Pediatric Care Africa is a non profit organisation
founded by Dr J. André Hattingh, MD. Ph.D. DTM&H (Ret.)
Born in the 60’s from a Scottish mom and Afrikaans dad, I grew up in a small town named Koster in the then Western Transvaal in South Africa.
As a middle child I was never too keen on school as it was in my childhood opinion, too slow and boring, with a lot of more interesting “extracurricular” activities to keep my young mind occupied.
Thanks to a very patient Mom a whole lot of luck and a fantastic teacher called Era van Zyl, I made it through high school.
I was lucky enough to obtain a scholarship at UCLA in the USA where I attended medical school and qualified as a Medical Doctor and surgeon.
I further completed my Ph.D. in neuroscience with my primary area of research in FAS/FAE. Towards the end of my research I spend a year in Taiwan in 1999 at the National Taiwan University Hospital (NTU), to be trained in the fine art and exact science of MRI/CT scan interpretation.
As a poor student and later an even poorer researcher, I had to do all types of weird and sometimes not so wonderful jobs from dishwashing to selling insurance to keep the pot boiling.
After a few years in practice I was getting itchy feet and needed some adventure in my life.
An early midlife crises perhaps …? Africa was calling me.
I always had a fascination with Africa and its awesome wilderness area that still existed then and today, so I started my Africa adventure in Mkushi in Zambia where I was the only Doctor and surgeon at Tusekelemu Clinic for a number of years. I moved to Livingstone after my contract expired. Treating sunburned tourists and the odd dislocated shoulder of white river rafters was not very exciting. I met my wife in Livingstone thanks to a nasty spider bite on her arm. I treated her spider bite and got her to say yes a few years later.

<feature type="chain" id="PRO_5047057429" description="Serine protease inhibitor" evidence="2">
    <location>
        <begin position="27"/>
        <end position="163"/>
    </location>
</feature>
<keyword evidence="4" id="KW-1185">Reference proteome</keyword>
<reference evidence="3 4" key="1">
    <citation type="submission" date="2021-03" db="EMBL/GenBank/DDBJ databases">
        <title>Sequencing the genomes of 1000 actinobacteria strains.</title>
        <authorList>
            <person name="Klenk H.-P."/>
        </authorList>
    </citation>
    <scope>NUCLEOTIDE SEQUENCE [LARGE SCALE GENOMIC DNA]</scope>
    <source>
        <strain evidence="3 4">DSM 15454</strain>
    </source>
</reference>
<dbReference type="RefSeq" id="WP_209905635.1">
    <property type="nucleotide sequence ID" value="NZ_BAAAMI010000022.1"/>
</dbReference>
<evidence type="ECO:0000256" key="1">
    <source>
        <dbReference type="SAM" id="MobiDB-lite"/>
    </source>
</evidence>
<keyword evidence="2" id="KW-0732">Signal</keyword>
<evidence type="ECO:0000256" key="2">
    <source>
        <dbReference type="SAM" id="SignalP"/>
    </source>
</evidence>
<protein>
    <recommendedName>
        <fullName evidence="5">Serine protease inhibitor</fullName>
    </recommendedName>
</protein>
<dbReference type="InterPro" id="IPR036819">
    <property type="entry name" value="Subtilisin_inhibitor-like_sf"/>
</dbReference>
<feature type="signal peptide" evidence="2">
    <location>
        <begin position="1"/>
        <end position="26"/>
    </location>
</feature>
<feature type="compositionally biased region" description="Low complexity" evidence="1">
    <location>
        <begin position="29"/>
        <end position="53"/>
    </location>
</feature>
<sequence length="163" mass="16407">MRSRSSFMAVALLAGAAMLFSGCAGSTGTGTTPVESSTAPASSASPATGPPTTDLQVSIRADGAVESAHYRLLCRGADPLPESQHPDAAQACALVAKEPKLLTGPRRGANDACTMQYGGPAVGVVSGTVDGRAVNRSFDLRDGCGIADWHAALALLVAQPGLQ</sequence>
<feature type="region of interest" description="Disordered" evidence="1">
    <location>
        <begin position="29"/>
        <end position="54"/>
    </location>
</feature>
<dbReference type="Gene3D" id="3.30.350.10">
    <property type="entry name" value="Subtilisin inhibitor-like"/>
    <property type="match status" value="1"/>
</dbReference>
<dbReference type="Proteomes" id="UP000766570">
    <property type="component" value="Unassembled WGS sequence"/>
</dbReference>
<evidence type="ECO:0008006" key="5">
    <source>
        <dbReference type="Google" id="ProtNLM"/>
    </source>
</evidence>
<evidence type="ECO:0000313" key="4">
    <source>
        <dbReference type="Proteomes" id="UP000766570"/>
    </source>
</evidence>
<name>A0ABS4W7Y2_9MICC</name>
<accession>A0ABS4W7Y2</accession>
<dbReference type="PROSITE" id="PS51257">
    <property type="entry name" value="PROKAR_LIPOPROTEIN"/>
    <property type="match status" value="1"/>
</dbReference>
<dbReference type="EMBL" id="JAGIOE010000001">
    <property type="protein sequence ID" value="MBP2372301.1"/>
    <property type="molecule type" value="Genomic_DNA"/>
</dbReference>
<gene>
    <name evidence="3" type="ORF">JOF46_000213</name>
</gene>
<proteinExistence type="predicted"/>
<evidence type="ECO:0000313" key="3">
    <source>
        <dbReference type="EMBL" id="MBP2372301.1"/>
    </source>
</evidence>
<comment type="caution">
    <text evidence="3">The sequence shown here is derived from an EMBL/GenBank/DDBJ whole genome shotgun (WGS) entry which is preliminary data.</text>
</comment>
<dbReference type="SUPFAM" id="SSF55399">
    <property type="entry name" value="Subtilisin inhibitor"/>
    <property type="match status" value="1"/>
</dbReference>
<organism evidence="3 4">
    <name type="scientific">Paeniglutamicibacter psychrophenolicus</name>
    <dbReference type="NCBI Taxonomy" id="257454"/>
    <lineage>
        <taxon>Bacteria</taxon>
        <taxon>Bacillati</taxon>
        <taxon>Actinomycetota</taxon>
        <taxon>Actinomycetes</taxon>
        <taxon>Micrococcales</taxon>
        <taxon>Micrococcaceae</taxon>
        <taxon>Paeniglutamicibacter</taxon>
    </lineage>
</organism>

She is a Dutch Lawyer that grew up in Maashees in Holland and was in Livingstone teaching for a few months.
After 2 years in Livingstone I went to Blantyre and Lilongwe in Malawi to do surgeries especially to assist in the first separation of conjoined twins outside of South Africa and to design a small Hospital in Blantyre.
I love designing and building Hospitals as I always felt that architects failed to include the needs of the patients and the Doctors that inhabits Hospitals in their plans. Having had no formal training in building design or architecture, I am totally self-taught and love the idea of creating Hospitals and clinics that can help ill and sick people especially in poor rural areas.
To date I have designed 12 Hospitals and clinics and was fortunate enough to have built 7 Hospitals ranging from ultra-modern 180 bed Hospital in Pweto to a 102 bed pediatric Hospital in Kisangani Democratic Republic of Congo.
I have spent 9 years in the Democratic Republic of Congo where I was first the medical Director for Mutanda Hospital and during my 5 years at Mutanda I designed and build the 156 bed general Hospital for KCC.
I was asked by the President of the Democratic Republic of Congo and the late Ambassador Katumba, to build an International standard specialist Pediatric Hospital in Kisangani in the Oriental province, 72 km from the equator. Kisangani is the cradle of tropical diseases and if you can pronounce it, it will exist in Kisangani, thanks to the Congo River basin and the tropical rainforests surrounding it.
I built the Hospital in Kisangani and it is now known as the Hopital du Cinquantenaire de Kisangani or HCK for short.
I was the Medical director for HCK since its opening in 2013 until 2017 and is very proud of the remarkable achievements of HCK and its very dedicated staff. HCK is a Hospital where our patients comes first at all times every time.
I retired from active medicine and returned to South Africa and launched Pediatric Care Africa.
In 2021 Stichting Support Pediatric care Africa was founded in The Netherlands to support Pediatric care Africa by bringing awareness of their objectives and raising funds so Pediatric care Africa can continue to help children in need.